Piero, freshly bald, repeatedly tried to stop both OGT & Poder del Norte from using beer bottles in otherwise no DQ match. As it always seems to happen, Piero was taken out before the finish. Cota got the bottle, but hit Carta Brava by mistake, and Super Fly capitiliazed with a chair shot to win the brawl. Averno recognized the quality of the Poder del Norte team as they were getting their head shaved. This seems to be the end of the feud, though that’s been said before.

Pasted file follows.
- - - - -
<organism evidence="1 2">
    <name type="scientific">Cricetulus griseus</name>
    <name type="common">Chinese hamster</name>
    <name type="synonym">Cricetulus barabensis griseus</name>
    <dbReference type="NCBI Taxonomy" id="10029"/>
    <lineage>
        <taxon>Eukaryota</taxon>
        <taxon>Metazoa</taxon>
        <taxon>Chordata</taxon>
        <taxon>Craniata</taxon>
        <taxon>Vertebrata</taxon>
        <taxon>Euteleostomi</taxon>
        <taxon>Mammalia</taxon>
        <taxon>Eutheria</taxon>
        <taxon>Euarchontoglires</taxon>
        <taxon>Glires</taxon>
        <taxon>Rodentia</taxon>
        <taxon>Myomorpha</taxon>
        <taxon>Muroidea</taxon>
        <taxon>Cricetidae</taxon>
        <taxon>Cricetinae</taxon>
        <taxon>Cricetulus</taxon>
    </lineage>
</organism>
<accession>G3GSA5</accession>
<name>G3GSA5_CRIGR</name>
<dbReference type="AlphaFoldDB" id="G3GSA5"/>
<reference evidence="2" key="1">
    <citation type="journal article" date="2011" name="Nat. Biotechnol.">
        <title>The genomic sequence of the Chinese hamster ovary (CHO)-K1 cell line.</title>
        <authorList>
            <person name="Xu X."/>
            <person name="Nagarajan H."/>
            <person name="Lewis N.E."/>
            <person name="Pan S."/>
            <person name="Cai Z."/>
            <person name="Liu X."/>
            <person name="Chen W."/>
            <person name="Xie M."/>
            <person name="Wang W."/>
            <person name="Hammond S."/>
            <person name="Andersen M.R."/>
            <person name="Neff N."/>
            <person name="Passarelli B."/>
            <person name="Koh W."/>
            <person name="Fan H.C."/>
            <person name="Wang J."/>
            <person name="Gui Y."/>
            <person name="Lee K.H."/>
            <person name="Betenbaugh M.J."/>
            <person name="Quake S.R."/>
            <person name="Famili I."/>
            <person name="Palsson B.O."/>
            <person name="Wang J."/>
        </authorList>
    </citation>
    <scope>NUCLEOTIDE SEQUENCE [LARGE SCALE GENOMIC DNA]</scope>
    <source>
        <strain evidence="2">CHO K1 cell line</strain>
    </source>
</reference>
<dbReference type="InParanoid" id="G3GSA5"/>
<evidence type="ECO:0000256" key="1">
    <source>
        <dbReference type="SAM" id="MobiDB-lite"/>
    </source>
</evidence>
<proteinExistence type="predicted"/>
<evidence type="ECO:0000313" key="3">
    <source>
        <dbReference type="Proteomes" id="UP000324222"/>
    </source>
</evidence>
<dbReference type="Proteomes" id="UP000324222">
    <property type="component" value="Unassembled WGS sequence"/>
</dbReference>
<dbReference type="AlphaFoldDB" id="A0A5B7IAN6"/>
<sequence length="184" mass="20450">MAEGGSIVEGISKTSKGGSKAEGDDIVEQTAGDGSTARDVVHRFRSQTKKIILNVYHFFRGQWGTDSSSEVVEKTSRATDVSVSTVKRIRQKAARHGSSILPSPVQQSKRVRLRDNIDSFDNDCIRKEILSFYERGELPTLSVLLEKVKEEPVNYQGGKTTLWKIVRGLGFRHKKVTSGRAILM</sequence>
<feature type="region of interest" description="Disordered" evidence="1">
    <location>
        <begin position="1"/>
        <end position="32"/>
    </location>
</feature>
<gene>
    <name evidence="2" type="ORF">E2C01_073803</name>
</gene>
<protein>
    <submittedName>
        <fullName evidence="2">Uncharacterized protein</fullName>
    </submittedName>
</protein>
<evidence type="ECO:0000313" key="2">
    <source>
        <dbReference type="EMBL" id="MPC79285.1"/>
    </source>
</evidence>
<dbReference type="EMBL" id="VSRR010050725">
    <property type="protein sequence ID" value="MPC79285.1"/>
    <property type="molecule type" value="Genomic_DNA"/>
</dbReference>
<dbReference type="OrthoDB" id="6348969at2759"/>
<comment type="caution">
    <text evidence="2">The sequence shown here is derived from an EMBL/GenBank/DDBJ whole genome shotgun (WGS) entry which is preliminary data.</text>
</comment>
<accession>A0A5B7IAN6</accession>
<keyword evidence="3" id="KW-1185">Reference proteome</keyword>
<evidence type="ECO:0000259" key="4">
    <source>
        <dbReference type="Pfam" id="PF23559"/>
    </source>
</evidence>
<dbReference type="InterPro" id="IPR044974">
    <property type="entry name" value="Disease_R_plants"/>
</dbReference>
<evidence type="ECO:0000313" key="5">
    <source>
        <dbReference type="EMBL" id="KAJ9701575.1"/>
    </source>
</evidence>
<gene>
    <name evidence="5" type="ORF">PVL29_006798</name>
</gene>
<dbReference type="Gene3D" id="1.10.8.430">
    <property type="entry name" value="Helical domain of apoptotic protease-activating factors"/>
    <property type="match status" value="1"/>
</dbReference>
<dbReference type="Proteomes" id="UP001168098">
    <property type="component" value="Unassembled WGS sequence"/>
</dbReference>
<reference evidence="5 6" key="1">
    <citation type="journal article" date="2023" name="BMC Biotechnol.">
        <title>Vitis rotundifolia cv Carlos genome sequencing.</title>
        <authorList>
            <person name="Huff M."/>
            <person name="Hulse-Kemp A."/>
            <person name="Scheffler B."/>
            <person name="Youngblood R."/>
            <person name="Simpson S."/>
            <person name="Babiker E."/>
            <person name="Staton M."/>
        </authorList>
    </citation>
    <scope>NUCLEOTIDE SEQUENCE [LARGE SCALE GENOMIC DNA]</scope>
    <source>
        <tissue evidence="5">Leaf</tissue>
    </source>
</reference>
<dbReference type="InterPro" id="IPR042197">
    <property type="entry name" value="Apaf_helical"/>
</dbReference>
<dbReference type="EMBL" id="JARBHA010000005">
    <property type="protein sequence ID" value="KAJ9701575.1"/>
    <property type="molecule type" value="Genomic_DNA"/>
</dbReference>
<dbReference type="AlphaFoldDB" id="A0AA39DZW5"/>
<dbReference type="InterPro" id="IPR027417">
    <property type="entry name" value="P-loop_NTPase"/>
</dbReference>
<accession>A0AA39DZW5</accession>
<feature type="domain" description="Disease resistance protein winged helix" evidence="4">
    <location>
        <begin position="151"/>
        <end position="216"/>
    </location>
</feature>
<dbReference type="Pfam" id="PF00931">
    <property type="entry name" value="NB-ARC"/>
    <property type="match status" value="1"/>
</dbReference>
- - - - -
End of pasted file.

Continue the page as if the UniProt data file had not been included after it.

The Fantasma/Psycho match would’ve been the most chaotic match of pretty much any other show. Psycho Clown was limping even more than on Thursday and was announced as being unable to wrestle. That seemed like a good thing, as Fantasma appears to have firmly turned rudo and argued with Psycho before the match. Psycho & Fantasma ended up fighting, with Cage & Escorpión quickly taking Fantasma’s side. Extreme Tiger & Laredo Kid, wearing ELITE 2018 shirts, ran in for the save. It was never explained, but the match was changed to a trios match at that point and Psycho was allowed to wrestle after all. The power in the arena went out just a few minutes into the match. The two teams groped around in darkness for a couple minutes, and then tried to resume their match as the lights started to come back up in the following five minutes. Cage beat Laredo Kid for the win. The significance of the ELITE shirts was never explained (and mostly was forgotten) by the end of the night. Black Taurus never appeared during the show. Laredo & Tiger were definitely técnicos, so perhaps ELITE is not meant to be a strictly rudo invasion force – no one really knows what’s going on.